At halftime, the game started to change, as Cameron Ling started on Goddard, and Gary Ablett started to break free from Clint Jones' tag. The margin quickly pushed out to 33 points midway through the third term.
Despite that lead, the Cats started to work their way back into the contest in the driving rain. Geelong dominated, piling on 17 inside the 50s and eight scoring shots, compared to the Saint's five entries and singular score.
However, the Cats were left to rue bad execution, as they kicked 1.7 in the final term, while the Saints kicked straight on their one shot. Cameron Ling thought he had stolen the win with a miraculous snap, but the goal was called back for a free kick against Cameron Mooney.
With 60 seconds on the clock, the Saints hung on and booked a spot in the preliminary final.
West Coast v Sydney (Subiaco, 2005)
(West Coast Eagles 10.9.69 d Sydney Swans 10.5.65)
This was the first match between the teams that would go on to compete in the closest rivalry in football through the middle part of the decade.
The Swans and Eagles were two of the top sides of the year, and the star-studded Eagles midfield got their team off to a strong start. Despite that strong start, the Swans led for much of the match, including a critical third term.
After halftime, the Swans came out and held the Eagles goalless for the third quarter and took a 14-point lead into the final break, on the back of a strong performance from Tadhg Kennelly and Leo Barry.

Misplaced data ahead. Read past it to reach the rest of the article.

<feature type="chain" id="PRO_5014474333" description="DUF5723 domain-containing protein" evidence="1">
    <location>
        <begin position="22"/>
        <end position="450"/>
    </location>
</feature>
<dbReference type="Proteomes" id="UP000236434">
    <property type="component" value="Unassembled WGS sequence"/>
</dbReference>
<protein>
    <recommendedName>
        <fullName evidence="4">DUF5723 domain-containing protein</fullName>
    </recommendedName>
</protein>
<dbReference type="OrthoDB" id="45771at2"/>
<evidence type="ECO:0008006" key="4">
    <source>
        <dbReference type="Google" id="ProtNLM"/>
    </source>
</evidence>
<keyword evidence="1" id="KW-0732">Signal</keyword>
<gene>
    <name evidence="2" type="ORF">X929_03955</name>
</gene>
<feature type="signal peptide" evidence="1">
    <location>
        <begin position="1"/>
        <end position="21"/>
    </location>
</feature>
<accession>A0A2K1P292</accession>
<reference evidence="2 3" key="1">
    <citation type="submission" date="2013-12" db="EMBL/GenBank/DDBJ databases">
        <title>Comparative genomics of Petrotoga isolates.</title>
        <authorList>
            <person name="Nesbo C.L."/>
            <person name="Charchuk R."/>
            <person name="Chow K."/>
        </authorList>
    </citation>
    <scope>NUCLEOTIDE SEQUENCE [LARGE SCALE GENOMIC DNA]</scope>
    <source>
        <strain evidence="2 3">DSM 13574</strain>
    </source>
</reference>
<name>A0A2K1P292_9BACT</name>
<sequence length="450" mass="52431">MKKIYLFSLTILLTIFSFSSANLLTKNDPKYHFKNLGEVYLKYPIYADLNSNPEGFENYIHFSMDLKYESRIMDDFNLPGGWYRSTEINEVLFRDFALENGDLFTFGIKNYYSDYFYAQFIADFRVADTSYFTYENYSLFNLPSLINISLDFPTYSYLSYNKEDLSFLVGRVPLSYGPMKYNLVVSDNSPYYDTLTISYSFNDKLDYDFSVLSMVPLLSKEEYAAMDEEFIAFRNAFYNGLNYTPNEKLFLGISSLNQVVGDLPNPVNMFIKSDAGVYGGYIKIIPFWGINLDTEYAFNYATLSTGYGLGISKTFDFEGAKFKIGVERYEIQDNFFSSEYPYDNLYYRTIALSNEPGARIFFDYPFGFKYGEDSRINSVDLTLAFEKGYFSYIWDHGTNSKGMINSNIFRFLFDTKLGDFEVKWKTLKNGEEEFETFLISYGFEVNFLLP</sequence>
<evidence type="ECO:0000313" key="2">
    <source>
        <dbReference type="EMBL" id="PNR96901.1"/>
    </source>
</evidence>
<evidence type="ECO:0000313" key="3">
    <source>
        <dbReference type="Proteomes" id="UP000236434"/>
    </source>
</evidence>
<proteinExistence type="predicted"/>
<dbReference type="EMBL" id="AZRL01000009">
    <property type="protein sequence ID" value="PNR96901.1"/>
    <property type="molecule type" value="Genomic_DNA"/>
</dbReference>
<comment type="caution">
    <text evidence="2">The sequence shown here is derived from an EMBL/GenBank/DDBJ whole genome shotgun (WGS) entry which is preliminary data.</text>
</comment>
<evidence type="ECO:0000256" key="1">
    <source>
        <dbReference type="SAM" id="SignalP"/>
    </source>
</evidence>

All the action came to a head in the final term, with two controversial free-kicks giftings the Eagles goals, getting them back in the contest and on top. Barry was the hardest done by, with a very tough call against him resulting in shots on goal.
Dean Cox was the match winner for the Eagles, as he went behind the ball and took two clutch marks in defence in the dying moments of the match, a moment the Swans would turn around a few weeks later.
West Coast v Sydney (Subiaco, 2006)
(Sydney Swans 13.7.84 d West Coast Eagles 12.12.84)
This game came amid the battle between the Swans and the Eagles, where six games in a row were decided by less than a goal. It also gave birth to one of the most iconic finals photos ever.
West Coast had finished on top of the ladder, fuelled by the bitter disappointment of a grand final the year before. Hosting the match, the Eagles struggled to get a fast start against the Swans.
Chris Judd was instrumental for the Eagles, with 34 disposals and two goals for the midfielder, who was right at the peak of his powers.
Barry Hall was the star for the Swans, with five goals, while Michael O'Loughlin had four goals, as the two stars dominated inside 50. O'Loughlin's fourth goal came from a chain of handballs inside the forward pocket that put the Swans ahead with five minutes to play.
On kicking the goal, emotion overtook 'Mickey O' as he roared at the crowd, showing how much the lead meant. The Swans would hold on to win by a point, keeping the Eagles scoreless in the final moments to make it three wins over the Eagles in a row for the Swans.